I read this when my relationship wasn't going so well and reading this book touched my heart. The illustrations pithily summarize the main points. Anyone will be able to identify with either the "hailstorm" or the "turtle". The freedom vs structure dichotomy also holds true. The metaphysics of love dictate that we are looking for wholeness again, not able to find it in our finite, limited selves. That is why love requires a softening and and openness of everything about ourselves: so that we're I read this when my relationship wasn't going so well and reading this book touched my heart. The illustrations pithily summarize the main points. Anyone will be able to identify with either the "hailstorm" or the "turtle". The freedom vs structure dichotomy also holds true. The metaphysics of love dictate that we are looking for wholeness again, not able to find it in our finite, limited selves. That is why love requires a softening and and openness of everything about ourselves: so that we're able to "stretch" and to grow into new ways of understanding and being. That is the big picture, but there's lots of good little picture stuff here too: handling the inevitability of negativity and criticism. The author's propose something called the Imago dialogue that, while awkward at first, offers really good structure. They also emphasize the importance of using this type of approach for handling negative feelings vs Gottmann who I always felt sort of just implicitly suggested to watch out for it or else. The biggest thing I came away with at this time was that my relationship with my partner is a Sacred Space. How we say things makes a big difference, and honoring the good things between you and your partner w/in a Sacred Space means we can keep this in mind all the time. Didn't do the exercises yet.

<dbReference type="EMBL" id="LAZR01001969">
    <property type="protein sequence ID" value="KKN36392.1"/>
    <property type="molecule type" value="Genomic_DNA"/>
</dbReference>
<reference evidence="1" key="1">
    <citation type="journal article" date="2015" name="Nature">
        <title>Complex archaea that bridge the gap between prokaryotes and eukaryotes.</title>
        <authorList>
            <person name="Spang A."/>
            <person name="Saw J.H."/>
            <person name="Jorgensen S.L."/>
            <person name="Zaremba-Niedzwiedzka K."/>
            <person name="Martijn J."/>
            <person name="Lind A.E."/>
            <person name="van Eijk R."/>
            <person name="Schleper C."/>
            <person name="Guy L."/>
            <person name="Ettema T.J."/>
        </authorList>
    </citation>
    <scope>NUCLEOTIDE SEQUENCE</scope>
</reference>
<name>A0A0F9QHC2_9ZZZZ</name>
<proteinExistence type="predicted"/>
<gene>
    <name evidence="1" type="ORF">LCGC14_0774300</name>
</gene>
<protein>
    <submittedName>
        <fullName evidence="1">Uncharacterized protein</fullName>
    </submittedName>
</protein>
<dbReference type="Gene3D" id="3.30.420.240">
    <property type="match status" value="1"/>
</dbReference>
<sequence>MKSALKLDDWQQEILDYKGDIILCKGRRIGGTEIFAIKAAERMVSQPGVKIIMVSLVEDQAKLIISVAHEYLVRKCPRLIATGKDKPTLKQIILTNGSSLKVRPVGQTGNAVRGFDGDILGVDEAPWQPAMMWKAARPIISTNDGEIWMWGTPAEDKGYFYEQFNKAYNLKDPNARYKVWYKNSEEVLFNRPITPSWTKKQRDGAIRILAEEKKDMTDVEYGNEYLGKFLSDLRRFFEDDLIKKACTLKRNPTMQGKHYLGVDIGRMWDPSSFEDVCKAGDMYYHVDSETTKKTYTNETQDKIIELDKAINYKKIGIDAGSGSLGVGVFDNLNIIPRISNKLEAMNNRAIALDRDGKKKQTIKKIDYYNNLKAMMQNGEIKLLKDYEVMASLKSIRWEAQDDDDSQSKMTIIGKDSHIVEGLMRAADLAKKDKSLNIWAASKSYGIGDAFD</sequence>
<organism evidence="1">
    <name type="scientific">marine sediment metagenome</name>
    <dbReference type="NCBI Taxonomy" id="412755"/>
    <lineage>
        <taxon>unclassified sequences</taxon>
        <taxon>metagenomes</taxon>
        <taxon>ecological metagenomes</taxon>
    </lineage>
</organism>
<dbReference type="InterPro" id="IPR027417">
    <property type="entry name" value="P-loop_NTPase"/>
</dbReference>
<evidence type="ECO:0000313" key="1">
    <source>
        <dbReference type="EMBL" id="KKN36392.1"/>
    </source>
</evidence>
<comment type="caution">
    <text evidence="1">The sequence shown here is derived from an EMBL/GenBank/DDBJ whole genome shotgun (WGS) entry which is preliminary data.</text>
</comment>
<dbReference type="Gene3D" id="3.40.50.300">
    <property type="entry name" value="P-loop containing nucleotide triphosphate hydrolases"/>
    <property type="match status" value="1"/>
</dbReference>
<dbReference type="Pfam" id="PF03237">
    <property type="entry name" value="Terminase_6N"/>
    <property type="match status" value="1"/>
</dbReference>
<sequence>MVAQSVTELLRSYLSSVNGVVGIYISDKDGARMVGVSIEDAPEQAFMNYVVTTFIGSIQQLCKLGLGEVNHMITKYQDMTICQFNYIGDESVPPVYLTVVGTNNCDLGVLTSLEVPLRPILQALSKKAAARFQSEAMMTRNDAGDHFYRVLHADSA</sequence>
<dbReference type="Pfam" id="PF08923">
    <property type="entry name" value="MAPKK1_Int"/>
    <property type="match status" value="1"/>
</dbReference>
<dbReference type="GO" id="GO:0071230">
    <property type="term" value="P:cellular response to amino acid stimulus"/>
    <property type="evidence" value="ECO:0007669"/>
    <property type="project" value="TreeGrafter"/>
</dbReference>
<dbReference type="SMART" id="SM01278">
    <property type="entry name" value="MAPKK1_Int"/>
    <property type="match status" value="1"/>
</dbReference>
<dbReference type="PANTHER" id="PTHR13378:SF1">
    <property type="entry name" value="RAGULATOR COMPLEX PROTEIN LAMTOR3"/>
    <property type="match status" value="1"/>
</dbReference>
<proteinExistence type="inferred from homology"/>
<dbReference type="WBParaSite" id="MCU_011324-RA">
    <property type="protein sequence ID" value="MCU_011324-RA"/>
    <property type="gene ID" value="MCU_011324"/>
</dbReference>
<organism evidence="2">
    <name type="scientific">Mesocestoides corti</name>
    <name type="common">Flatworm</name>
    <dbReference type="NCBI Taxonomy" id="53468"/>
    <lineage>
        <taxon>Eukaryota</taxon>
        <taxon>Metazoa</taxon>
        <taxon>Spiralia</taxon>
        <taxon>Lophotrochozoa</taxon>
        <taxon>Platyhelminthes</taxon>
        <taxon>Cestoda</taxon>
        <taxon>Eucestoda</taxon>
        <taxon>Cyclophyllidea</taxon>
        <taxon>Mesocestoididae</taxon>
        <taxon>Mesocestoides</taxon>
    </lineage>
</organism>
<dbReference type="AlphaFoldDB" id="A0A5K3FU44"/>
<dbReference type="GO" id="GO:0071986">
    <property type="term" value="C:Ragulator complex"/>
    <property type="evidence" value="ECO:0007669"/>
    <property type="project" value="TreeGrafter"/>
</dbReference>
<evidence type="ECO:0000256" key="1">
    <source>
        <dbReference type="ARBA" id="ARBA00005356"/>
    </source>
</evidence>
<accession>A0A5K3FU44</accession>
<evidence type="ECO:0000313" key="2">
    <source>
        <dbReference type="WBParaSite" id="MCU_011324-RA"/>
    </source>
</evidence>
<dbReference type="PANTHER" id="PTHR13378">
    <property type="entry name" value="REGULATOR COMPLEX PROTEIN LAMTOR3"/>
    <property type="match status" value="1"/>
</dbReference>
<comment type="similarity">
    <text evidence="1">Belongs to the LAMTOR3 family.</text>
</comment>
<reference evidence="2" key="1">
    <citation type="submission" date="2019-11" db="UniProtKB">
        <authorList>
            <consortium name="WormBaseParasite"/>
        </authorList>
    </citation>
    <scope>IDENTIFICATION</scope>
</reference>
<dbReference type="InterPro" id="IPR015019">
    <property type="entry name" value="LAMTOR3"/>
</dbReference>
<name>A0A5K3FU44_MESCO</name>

5. 5 out of 5

    Massanutten Regional Library

    Maria, Central patron, July 2018, 5 stars: Practical, humorous, accessible, and experience-based, this is a worthwhile read for any stage of marriage!

  6. 4 out of 5

    Shannon

    I was looking for a different kind of book, but I mean there were some things I could gather and use from the book, so I finished. But overall I found it repetitive and boring.

  7. 5 out of 5

    Joanna Cabot